Thursday 30 April 2015

What Does Destination Control look like in practice? 2 Examples

Regular readers of our blog will remember this post, What are the benefits of Destination Control? In this week’s post we have provided two examples of Destination Control one in the form of ‘before and after’ videos and the other in the form of a statistical comparison for a lift traffic simulation of a theoretical building with 10 floors above ground and served by a group of 5 lifts.

Please watch this video. The video is a great example of the impact a Destination Control system can have on passenger traffic.

Lift traffic analysis comparison of Destination Control with Conventional Collective Control.

The two sets of results on the PDF above are for a lift traffic simulation of a theoretical building with 10 floors above ground and served by a group of 5 lifts.

The first page of each set of results details the input data used and it can be seen that in both the values used are identical except for the passenger loading and unloading time.  These have been reduced in the Destination Control simulation to account for the fact that typically people waiting in the lobby will gather outside their assigned lift rather than waiting in the middle of the lobby with conventional control and when stopping on an upper floor a number of people will exit together.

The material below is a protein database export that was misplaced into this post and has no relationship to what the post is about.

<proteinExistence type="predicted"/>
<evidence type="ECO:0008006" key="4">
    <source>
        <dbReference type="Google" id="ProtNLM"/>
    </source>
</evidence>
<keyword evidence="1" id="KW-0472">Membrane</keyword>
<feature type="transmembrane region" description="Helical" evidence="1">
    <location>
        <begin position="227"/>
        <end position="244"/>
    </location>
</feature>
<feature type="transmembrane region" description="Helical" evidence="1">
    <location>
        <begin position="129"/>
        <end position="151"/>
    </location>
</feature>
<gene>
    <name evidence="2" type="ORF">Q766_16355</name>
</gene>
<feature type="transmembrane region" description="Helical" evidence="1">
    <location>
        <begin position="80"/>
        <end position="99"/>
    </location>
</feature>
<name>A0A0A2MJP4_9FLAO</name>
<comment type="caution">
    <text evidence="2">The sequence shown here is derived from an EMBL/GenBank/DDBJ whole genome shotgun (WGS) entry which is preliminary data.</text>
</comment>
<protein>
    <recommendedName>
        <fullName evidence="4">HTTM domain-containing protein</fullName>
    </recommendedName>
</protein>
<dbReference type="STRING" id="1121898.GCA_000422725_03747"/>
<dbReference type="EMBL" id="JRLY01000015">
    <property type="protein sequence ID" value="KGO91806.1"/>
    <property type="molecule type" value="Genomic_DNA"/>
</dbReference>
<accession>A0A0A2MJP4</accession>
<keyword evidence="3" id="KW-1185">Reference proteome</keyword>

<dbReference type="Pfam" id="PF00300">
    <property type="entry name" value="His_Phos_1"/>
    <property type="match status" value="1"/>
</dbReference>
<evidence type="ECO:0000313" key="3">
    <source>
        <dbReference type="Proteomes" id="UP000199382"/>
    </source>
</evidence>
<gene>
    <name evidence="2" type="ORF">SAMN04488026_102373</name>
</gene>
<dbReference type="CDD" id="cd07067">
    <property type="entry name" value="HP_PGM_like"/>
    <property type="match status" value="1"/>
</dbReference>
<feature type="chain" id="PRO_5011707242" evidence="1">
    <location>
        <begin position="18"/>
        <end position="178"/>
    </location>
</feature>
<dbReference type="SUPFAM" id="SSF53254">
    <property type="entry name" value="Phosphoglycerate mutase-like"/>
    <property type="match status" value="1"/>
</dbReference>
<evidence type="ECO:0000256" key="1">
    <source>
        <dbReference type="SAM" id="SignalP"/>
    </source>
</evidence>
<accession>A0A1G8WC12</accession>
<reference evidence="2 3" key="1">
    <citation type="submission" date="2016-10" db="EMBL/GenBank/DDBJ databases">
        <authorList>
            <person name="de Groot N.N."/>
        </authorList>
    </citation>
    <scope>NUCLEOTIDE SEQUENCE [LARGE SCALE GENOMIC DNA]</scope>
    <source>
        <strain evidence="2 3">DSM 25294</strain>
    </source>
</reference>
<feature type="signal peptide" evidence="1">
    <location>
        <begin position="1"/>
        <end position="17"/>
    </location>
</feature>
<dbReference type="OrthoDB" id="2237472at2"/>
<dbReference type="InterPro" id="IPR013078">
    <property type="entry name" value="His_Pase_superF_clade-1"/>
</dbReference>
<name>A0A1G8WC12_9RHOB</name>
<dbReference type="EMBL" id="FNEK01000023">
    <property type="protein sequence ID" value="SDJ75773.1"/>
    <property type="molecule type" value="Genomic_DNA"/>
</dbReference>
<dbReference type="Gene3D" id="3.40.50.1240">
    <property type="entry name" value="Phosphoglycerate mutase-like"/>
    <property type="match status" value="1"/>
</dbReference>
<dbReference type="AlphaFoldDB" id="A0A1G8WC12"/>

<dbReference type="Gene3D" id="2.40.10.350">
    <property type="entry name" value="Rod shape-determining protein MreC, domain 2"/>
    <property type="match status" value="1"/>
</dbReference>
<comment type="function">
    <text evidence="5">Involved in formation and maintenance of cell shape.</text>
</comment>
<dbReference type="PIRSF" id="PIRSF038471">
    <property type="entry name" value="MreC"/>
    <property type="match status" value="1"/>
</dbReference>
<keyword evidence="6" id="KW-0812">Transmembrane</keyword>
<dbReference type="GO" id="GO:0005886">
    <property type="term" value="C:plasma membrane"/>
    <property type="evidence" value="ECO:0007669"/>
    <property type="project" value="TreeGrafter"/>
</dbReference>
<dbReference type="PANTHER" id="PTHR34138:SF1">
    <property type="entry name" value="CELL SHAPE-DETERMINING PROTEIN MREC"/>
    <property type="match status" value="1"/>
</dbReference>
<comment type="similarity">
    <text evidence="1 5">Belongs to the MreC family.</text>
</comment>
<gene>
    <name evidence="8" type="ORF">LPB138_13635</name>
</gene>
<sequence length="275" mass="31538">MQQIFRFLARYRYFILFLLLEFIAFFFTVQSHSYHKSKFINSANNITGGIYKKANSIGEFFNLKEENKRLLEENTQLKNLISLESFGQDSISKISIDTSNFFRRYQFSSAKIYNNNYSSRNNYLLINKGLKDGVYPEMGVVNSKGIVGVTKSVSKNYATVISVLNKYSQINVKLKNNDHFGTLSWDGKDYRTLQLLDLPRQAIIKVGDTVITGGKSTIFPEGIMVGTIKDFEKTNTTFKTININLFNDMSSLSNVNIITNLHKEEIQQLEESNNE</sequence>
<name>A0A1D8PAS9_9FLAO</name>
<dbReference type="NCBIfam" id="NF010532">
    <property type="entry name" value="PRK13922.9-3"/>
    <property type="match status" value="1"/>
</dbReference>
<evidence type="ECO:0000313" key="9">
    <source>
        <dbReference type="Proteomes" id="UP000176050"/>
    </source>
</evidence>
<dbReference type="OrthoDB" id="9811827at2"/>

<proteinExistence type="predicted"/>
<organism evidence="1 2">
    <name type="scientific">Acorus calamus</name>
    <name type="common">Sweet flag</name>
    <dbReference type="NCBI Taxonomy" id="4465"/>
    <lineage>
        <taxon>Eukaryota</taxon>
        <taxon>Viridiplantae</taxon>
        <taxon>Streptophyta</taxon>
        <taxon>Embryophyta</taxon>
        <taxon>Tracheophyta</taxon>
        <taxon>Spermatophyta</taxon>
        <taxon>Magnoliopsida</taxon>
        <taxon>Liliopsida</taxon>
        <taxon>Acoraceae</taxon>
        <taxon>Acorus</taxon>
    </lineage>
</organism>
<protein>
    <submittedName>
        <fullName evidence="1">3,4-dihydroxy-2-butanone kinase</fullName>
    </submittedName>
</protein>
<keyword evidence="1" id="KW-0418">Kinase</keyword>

The Passenger Demand graph shows the passenger demand profile and is the same as the classic office up-peak template described in CIBSE Guide D with a peak demand of 15%.

The key results graphs are the “Queue Length”, “Car Loading” and “Average Wait and Time to Destination".

The Queue Length graph shows that during the 5 minute period with peak passenger demand the queue length likely to be experienced with a Destination Control system would be significantly less than with a Conventional Collective Control system which is operating on the point of saturation.

The Car Loading graphs highlight that the Destination Control system manages the passengers in a more efficient manner thereby reducing the maximum number of people in each lift during the peak compared with the Conventional Collective Control where the lift cars fill to the maximum allowed.

The Average Wait and Time to Destination graphs show that for this example the use of Destination Control would result in an average wait and time to destination approximately half of that which could be achieved with Conventional Collective Control.

In summary, Destination Control lifts have the capacity to move more people in a given time period than those with Conventional Collective Control though in some situations the average waiting time may increase.

Dunbar and Boardman is the lift, escalator and access equipment consultancy. Are you currently planning a project that will involve Destination Control? We would be happy to discuss with you. Give us a call on T +44 (0)20 7739 5093 or send us an email via to start the conversation.

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